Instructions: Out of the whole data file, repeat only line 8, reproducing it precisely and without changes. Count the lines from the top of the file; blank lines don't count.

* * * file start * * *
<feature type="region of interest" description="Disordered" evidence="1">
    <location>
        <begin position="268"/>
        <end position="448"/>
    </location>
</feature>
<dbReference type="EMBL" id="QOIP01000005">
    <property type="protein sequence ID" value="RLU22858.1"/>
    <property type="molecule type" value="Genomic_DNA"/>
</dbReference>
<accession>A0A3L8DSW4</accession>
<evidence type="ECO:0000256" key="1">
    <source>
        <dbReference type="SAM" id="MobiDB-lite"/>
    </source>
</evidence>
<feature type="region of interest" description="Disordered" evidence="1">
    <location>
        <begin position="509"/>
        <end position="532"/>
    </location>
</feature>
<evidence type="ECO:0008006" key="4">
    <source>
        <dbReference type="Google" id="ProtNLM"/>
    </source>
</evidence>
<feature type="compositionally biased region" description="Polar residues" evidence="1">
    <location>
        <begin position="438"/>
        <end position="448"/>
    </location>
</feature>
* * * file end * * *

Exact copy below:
    <property type="protein sequence ID" value="RLU22858.1"/>